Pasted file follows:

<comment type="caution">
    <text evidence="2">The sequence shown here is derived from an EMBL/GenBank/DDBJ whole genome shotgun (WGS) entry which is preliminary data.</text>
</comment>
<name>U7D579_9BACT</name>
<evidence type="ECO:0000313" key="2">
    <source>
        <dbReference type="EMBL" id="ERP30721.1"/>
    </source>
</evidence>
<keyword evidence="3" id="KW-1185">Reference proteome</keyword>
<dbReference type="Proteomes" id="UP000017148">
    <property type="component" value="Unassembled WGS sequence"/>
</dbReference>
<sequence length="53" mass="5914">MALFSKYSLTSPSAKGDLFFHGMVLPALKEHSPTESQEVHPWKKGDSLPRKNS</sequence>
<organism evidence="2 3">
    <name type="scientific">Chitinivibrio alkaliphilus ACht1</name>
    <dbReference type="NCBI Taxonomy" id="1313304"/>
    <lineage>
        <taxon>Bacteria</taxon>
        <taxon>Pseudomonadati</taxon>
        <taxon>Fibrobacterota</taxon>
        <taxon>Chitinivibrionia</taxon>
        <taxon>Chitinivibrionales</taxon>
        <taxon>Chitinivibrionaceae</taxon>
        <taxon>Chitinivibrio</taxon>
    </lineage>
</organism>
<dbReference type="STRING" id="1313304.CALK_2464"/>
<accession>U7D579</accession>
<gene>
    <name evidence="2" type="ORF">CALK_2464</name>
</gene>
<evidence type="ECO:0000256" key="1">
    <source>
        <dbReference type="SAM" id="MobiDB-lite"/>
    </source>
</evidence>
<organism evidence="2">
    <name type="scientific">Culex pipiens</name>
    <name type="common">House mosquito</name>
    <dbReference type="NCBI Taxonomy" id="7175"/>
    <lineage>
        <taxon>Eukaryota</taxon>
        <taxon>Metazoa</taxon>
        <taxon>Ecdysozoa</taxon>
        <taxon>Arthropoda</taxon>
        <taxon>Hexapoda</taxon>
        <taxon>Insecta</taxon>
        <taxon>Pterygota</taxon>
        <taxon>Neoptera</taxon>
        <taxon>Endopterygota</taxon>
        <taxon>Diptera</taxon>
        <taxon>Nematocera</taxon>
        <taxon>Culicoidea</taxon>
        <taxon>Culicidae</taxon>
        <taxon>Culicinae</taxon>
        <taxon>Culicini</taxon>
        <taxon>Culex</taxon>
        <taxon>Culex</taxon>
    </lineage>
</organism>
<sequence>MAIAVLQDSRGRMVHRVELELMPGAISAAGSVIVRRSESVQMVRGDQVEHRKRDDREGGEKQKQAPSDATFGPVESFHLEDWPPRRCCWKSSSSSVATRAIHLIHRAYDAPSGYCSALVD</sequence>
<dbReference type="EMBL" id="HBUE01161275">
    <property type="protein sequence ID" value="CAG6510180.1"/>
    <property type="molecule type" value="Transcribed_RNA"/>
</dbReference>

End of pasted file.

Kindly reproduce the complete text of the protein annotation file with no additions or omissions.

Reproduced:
<comment type="caution">
    <text evidence="2">The sequence shown here is derived from an EMBL/GenBank/DDBJ whole genome shotgun (WGS) entry which is preliminary data.</text>
</comment>
<name>U7D579_9BACT</name>
<evidence type="ECO:0000313" key="2">
    <source>
        <dbReference type="EMBL" id="ERP30721.1"/>
    </source>
</evidence>
<keyword evidence="3" id="KW-1185">Reference proteome</keyword>
<dbReference type="Proteomes" id="UP000017148">
    <property type="component" value="Unassembled WGS sequence"/>
</dbReference>
<sequence length="53" mass="5914">MALFSKYSLTSPSAKGDLFFHGMVLPALKEHSPTESQEVHPWKKGDSLPRKNS</sequence>
<organism evidence="2 3">
    <name type="scientific">Chitinivibrio alkaliphilus ACht1</name>
    <dbReference type="NCBI Taxonomy" id="1313304"/>
    <lineage>
        <taxon>Bacteria</taxon>
        <taxon>Pseudomonadati</taxon>
        <taxon>Fibrobacterota</taxon>
        <taxon>Chitinivibrionia</taxon>
        <taxon>Chitinivibrionales</taxon>
        <taxon>Chitinivibrionaceae</taxon>
        <taxon>Chitinivibrio</taxon>
    </lineage>
</organism>
<dbReference type="STRING" id="1313304.CALK_2464"/>
<accession>U7D579</accession>
<gene>
    <name evidence="2" type="ORF">CALK_2464</name>
</gene>
<evidence type="ECO:0000256" key="1">
    <source>
        <dbReference type="SAM" id="MobiDB-lite"/>
    </source>
</evidence>
<organism evidence="2">
    <name type="scientific">Culex pipiens</name>
    <name type="common">House mosquito</name>
    <dbReference type="NCBI Taxonomy" id="7175"/>
    <lineage>
        <taxon>Eukaryota</taxon>
        <taxon>Metazoa</taxon>
        <taxon>Ecdysozoa</taxon>
        <taxon>Arthropoda</taxon>
        <taxon>Hexapoda</taxon>
        <taxon>Insecta</taxon>
        <taxon>Pterygota</taxon>
        <taxon>Neoptera</taxon>
        <taxon>Endopterygota</taxon>
        <taxon>Diptera</taxon>
        <taxon>Nematocera</taxon>
        <taxon>Culicoidea</taxon>
        <taxon>Culicidae</taxon>
        <taxon>Culicinae</taxon>
        <taxon>Culicini</taxon>
        <taxon>Culex</taxon>
        <taxon>Culex</taxon>
    </lineage>
</organism>
<sequence>MAIAVLQDSRGRMVHRVELELMPGAISAAGSVIVRRSESVQMVRGDQVEHRKRDDREGGEKQKQAPSDATFGPVESFHLEDWPPRRCCWKSSSSSVATRAIHLIHRAYDAPSGYCSALVD</sequence>
<dbReference type="EMBL" id="HBUE01161275">
    <property type="protein sequence ID" value="CAG6510180.1"/>
    <property type="molecule type" value="Transcribed_RNA"/>
</dbReference>